It's hard to prove a negative, but I suspect that the story is bogus.
Knoblock, The American clipper ship, 1845-1920: A comprehensive history, p. 106, has this:
Because of the special conditions prevailing aboard the clippers, crew difficulties and mutinies were seemingly on the rise in the 1850s. Historians Howe and Matthews record in their history at least sixteen instances of mutiny, crew difficulties, or murder (there were likely many more that thay do not mention) that transpired between a crew and the ship's officers or captain from 1851 to 1861 aboard the following clippers [...]
He then lists the following mutinies, plus several more that he considers "noteworthy," and describes some of the mutinies in some detail, continuing through p. 112.
- Challenge 1851
- N.B. Palmer 1852
- Aurora, Sovereign of the Seas 1854
- Undaunted 1854
- Atalanta 1855
- Ocean Express 1855
- John Milton 1857
- Morning STar 1857
- Black Prince 1858
- Tornado 1858
- Adelaide 1858
- Golden State 1859
- Messenger 1859
- Stag Houng 1860
- Boston Light 1861
- White Swallow 1865
- Dashing Wave 1869
- Snow Squall 1858
The boom years of the clipper ship era began in 1843 as a result of a growing demand for a more rapid delivery of tea from China. It continued under the stimulating influence of the discovery of gold in California and Australia in 1848 and 1851, and ended with the opening of the Suez Canal in 1869.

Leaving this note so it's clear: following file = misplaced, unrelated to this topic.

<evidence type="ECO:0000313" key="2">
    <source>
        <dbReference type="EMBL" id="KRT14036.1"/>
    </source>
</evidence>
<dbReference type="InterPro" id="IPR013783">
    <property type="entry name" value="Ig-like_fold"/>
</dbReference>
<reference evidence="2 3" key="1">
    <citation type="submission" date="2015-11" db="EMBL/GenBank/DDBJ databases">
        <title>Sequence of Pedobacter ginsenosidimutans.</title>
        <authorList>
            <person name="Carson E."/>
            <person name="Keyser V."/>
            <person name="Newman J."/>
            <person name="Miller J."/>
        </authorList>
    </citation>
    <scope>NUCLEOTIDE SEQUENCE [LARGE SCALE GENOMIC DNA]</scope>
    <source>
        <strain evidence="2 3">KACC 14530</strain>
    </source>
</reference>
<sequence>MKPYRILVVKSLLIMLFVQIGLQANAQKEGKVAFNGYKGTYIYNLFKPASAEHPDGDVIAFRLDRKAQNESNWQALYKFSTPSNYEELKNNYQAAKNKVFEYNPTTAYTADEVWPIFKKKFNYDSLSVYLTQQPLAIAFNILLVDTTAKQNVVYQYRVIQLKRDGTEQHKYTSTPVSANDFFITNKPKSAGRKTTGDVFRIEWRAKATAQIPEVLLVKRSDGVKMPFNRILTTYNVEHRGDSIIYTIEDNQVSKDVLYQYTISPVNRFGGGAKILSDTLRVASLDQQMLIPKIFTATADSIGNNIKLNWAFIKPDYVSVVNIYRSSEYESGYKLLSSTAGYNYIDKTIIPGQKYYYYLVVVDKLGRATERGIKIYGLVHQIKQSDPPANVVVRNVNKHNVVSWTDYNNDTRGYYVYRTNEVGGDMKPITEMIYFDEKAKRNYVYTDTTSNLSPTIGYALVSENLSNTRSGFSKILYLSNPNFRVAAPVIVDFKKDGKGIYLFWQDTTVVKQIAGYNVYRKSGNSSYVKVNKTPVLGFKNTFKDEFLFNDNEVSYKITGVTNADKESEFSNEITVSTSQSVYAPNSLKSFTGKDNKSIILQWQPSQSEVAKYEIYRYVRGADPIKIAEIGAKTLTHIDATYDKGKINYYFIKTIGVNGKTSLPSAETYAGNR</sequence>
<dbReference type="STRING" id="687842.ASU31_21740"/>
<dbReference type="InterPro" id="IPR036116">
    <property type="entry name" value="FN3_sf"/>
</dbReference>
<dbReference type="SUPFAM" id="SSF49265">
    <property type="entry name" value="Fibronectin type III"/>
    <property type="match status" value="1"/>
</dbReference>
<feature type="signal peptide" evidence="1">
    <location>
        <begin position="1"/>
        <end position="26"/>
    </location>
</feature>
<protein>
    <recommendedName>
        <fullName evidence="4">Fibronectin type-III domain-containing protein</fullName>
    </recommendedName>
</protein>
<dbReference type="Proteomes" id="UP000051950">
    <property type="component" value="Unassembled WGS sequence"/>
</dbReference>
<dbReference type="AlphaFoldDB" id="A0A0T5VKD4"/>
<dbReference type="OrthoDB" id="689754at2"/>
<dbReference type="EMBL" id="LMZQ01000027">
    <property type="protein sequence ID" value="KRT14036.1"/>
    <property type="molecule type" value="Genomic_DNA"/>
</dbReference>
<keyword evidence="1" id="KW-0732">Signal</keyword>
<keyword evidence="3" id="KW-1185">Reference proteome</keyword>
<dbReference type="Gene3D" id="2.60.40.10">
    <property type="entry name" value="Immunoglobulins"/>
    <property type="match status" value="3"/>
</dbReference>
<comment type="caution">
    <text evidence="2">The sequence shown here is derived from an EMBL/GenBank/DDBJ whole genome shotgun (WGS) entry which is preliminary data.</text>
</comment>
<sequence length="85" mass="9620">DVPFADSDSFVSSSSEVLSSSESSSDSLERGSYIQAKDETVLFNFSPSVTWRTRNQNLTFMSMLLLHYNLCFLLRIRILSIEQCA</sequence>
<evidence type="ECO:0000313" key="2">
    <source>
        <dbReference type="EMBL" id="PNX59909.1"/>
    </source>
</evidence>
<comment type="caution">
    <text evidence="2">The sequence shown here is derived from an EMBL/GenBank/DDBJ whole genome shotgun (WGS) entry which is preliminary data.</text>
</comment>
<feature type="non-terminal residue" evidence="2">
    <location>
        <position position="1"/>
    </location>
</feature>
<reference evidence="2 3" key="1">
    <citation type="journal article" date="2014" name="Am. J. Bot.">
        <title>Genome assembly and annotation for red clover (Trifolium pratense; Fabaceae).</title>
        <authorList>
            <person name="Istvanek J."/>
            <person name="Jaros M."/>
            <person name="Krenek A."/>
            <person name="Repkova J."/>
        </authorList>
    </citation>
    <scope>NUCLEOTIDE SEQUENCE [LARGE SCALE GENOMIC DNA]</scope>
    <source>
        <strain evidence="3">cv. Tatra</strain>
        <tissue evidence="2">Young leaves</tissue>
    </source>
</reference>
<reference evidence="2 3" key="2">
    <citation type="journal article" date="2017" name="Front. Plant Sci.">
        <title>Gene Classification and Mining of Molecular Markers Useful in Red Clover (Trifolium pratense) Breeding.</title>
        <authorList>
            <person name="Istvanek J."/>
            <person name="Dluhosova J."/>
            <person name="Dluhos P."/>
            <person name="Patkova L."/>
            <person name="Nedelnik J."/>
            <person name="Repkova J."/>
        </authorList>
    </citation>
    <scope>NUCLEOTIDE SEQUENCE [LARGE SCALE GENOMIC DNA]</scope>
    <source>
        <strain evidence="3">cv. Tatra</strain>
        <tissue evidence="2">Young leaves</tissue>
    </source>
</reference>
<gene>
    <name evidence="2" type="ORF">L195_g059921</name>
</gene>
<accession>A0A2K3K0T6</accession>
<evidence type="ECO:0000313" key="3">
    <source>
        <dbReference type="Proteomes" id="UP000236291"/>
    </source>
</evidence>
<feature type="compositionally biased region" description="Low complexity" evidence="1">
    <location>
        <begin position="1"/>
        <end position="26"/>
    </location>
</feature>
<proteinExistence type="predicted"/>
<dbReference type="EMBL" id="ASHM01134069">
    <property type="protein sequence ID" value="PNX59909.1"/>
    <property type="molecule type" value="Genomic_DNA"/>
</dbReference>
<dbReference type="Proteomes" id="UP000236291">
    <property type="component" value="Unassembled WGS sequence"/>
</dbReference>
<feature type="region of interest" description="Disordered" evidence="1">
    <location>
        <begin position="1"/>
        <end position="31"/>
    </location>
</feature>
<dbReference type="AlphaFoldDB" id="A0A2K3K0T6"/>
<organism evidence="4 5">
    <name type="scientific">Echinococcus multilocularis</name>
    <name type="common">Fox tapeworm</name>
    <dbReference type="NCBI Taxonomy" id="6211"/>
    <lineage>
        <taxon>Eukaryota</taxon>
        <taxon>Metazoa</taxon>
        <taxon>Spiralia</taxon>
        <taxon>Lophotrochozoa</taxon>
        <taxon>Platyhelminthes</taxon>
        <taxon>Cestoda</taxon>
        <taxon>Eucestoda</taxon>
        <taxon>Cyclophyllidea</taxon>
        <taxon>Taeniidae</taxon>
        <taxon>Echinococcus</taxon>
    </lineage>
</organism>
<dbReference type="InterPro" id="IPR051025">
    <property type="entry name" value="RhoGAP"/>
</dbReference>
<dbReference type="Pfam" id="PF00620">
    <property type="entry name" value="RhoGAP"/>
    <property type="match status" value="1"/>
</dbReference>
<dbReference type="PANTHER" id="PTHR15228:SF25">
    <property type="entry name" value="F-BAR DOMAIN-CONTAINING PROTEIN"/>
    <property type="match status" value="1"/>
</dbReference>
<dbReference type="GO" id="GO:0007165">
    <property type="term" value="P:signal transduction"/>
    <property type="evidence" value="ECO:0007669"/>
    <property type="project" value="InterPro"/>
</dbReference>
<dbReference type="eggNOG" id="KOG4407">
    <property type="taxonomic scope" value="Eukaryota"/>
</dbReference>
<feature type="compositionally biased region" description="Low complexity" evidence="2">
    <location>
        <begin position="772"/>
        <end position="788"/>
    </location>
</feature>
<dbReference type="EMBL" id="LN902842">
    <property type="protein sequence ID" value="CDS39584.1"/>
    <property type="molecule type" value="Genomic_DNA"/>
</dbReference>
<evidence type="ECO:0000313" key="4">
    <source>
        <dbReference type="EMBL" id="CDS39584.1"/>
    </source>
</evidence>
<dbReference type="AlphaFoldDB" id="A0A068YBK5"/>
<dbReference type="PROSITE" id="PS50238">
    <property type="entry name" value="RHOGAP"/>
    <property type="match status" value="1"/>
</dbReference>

So neither "early" nor "late" 19th century seems especially likely. Knoblock's book seems to cover the entire time period when the ships existed, but he's only focusing on American ships, and we don't know whether the ship in Heinlein's anecdote was American.
A possible source that Heinlein might have read was Clark, The Clipper Ship Era, An Epitome of Famous American and British Clipper Ships, 1910. Clark discusses, for example, the Challenge mutiny on pp. 181-188. But searching the text and index for "mutiny" didn't turn up much. Another source that Heinlein could have read is La Grange, Clipper ships of America and Great Britain, 1936. I didn't turn up much of interest with keyword searches.
My suspicion is that the story is bogus. Although mutinies were apparently pretty common, the ones with the more lurid details, such as the Challenge mutiny, pop up in every source. The story about the teenager taking command and sailing the ship home is so flashy that it seems hard to believe that it wouldn't be discussed in sources like Knoblock, Clark, and La Grange.